Theatre director Nadir Khan is always ready for a good story. Earlier this year, theatre person Devika Sahani of The Dragon Rose Project sent him one that he couldn’t put down. He felt the nudge to bring it on stage. A Few Good Men, which he has directed, is now set to open the theatre initiative, Aadyam 2019, in Mumbai and Delhi. “I didn’t pick the script, it picked me,” says Khan.
The story was written by American playwright Aaron Sorkin, according to legend, on cocktail napkins while working as a bartender. A Few Good Men is famous as a 1992 Hollywood film starring Jack Nicholson, Tom Cruise and Demi Moore, which was nominated for four Oscars and five Golden Globes and gave the world the iconic comeback, “You can’t handle the truth”. Cruise plays a lazy young lawyer who finds himself opposite a battle-hardened commander (Nicholson) of the Guantanamo Bay Naval Base in a case that involves a dead marine and two others in the dock.
Khan had watched the film but did not give it a second thought till he was handed the script. “I hope this is what the audiences will share — that you know the story and have seen it in the light of one particular director in one particular medium. It is quite exciting for me to see a different take on the same thing. It is like the retelling of a good story.
You want to hear it again by somebody else because there is always a difference,” says Khan. He has directed plays that were made famous by films before. In 2015, he directed The God of Carnage, a script that Roman Polanski had turned into the film Carnage. The following year, he picked up another legal drama, 12 Angry Men, turned it into a play, titled 12 Angry Jurors, and managed to keep audiences, who knew the ending, hooked to every moment. “12 Angry Men was Hollywood of the 1950s while A Few Good Men is Hollywood of the 1990s. While there is a bit of pressure involved because some comparisons are inevitable, it is true that one of the reasons I pick a play is that it is amazing storytelling and writing,” says Khan.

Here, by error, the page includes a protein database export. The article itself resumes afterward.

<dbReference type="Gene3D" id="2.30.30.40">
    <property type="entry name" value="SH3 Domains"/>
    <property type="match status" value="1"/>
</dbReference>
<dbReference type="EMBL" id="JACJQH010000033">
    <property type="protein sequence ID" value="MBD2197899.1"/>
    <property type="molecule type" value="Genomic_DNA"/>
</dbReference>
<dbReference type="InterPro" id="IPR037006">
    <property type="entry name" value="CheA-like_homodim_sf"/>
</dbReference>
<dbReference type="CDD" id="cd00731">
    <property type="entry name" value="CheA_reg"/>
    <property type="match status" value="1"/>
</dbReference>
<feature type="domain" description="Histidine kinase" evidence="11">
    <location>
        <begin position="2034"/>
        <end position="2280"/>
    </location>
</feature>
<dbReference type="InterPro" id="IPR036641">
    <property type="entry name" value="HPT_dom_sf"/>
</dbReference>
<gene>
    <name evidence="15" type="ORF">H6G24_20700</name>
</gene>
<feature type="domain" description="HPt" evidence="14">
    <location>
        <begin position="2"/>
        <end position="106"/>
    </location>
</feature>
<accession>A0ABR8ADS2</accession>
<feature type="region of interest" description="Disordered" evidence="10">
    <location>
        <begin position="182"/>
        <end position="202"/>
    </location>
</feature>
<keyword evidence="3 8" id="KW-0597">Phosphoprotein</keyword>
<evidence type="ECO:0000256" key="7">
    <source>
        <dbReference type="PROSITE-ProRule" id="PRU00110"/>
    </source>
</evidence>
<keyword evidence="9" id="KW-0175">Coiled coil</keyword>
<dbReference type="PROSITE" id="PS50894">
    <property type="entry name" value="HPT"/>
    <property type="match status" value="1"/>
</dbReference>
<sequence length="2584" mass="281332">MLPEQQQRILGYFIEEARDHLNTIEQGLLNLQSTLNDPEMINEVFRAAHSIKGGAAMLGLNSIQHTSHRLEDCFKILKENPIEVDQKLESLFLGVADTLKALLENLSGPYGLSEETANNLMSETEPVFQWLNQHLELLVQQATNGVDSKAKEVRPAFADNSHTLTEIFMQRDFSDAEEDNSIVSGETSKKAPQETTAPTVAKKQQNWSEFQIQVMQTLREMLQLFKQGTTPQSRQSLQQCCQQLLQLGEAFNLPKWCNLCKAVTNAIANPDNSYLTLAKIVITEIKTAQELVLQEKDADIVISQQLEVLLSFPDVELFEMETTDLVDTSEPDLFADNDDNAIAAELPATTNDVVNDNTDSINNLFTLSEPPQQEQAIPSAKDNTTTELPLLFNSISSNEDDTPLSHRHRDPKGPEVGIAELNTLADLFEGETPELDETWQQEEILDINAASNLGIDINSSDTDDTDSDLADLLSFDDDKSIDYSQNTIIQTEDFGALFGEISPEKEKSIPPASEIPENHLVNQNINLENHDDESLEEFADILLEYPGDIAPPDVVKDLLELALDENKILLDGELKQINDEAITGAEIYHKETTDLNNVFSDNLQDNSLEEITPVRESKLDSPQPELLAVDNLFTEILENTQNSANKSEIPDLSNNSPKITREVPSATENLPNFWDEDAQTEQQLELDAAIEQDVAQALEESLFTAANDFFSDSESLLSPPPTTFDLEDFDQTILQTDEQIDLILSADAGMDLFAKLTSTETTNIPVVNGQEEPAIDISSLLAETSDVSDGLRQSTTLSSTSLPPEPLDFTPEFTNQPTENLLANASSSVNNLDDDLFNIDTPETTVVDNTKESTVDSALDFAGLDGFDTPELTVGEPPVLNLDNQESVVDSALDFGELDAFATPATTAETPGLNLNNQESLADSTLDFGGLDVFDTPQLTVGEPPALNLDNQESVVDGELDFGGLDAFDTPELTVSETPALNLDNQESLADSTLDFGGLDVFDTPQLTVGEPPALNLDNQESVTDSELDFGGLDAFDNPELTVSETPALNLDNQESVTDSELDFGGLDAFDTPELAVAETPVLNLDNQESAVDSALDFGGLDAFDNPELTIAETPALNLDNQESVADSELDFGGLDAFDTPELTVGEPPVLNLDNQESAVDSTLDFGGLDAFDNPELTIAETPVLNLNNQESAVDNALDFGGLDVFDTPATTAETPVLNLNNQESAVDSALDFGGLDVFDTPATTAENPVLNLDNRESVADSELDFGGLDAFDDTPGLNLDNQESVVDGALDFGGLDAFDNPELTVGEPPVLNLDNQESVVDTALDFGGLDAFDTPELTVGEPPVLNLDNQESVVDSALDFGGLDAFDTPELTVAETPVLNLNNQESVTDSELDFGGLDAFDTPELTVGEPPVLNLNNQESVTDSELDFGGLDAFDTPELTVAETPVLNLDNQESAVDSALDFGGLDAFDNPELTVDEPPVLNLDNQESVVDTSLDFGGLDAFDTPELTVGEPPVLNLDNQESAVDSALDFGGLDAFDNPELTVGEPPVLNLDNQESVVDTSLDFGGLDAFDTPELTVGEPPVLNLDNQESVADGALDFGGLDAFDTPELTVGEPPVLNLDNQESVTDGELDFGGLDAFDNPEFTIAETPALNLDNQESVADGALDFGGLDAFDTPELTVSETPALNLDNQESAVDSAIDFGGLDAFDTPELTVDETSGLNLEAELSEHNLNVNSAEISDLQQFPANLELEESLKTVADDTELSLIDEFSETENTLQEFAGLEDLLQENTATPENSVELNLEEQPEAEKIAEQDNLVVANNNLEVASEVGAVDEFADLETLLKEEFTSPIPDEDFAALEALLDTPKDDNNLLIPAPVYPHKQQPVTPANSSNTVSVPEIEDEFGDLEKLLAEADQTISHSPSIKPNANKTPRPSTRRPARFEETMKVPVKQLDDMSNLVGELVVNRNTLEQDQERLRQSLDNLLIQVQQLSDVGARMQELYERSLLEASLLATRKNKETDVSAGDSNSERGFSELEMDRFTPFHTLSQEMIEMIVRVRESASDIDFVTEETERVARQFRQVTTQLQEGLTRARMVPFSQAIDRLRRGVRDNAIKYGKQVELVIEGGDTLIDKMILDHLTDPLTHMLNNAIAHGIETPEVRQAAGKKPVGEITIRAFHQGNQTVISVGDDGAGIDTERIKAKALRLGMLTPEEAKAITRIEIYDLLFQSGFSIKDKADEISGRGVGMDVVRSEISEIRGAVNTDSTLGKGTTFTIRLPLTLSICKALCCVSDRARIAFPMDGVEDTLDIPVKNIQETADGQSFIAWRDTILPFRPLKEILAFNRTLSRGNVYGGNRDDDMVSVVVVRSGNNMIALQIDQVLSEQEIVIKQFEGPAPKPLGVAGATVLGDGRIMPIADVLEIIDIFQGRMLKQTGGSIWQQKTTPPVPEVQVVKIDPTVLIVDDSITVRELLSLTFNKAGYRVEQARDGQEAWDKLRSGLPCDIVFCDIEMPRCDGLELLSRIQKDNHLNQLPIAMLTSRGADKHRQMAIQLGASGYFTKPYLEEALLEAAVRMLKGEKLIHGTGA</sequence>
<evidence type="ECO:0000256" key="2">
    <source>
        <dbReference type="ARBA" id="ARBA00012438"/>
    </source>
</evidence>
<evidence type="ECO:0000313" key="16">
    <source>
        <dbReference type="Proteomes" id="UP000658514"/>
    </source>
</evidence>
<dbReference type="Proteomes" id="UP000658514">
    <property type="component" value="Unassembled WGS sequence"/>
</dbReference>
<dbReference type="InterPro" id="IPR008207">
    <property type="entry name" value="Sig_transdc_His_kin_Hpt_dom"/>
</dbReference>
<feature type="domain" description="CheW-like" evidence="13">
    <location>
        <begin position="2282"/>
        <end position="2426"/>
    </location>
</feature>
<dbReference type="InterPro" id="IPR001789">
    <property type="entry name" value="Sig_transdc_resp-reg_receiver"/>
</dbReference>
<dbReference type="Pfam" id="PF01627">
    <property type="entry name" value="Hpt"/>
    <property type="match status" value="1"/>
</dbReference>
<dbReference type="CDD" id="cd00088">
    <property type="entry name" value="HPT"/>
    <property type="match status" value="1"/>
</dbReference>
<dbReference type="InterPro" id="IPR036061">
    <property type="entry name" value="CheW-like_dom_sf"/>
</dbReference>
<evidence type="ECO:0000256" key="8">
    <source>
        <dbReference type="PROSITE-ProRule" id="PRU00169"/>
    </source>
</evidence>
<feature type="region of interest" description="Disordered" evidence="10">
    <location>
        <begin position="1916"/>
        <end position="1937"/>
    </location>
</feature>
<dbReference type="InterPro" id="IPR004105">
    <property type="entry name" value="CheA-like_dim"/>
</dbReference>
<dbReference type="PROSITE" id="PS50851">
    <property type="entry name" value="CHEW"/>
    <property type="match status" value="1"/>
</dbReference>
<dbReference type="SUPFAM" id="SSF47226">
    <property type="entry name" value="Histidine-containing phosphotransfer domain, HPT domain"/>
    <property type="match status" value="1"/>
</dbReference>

12 Angry Jurors was carried on the shoulders of strong performers such as Rajit Kapur, Sohrab Ardeshir, Deven Khote, Devika Shahani and Rohit Malkani. Khan brings in another ensemble cast for A Few Good Men. Kapur plays Lt Col Nathan Jessep, the head of Guantanamo Bay Naval Base, while Neil Bhoopalam is the lawyer Daniel A Kaffee, and Ira Dubey essays the persistent lawyer Lt Cmdr Joanne Galloway. Other actors include Danish Hussain, Ashwin Mushran, Tavish Bhattacharya, Junaid Khan and Sukant Goel. “The great thing is that when you get the calibre of actors we have, you can get straight into detailed script work, blocking and fleshing out the play,” says Khan.
His theatre is marked by sharp performances, brisk pace, impactful moments and precise stage design. While The God of Carnage and 12 Angry Jurors happened in one room, Anand Express (2017) was a road journey of a group of boys who were taking the ashes of their friend to Anand in Gujarat. The play created the shots in location with abstract and fluid designs that transformed and evolved as the play progressed. “A Few Good Men is little more realistic though we have gone abstract at times, because there are a number of locations,” he adds.
Khan, who studied English literature at St Xavier’s College in Mumbai (1995-2000), went on to co-found Q Theatre Productions (QTP) and is a partner in The Industrial Theatre Co. He has directed five plays for Aadyam, including the musical #SingIndiaSing last year, about a talent contest where only four singers, picked from among thousands of aspirants, are pitted against one other. He has acted in 27/11, Epilogue and Hard Places for Rage Productions as well as Sexual Perversity in Chicago and Hayavadana for the Industrial Theatre Co, and All My Sons for QTP. Khan also makes radio drama for the UK and has produced and acted in over 20 radio productions. His recent work was the Tumanbay Series 1, 2& 3 and the award-winning A Suitable Boy and Q&A.
His plays have a strong social context, such as the meaning of justice in 12 Angry Jurors. Is A Few Good Men intended to highlight the need for the armed forces to question authority? “I enjoy working with good stories and great writing. A Few Good Men does have a huge resonance in the political construct today but I didn’t pick the script because of those similarities. I am happy that those similarities exist,” he says.
A Few Good Men opens at St Andrews Auditorium in Mumbai on July 20. Tickets available on Paytm and Insider.in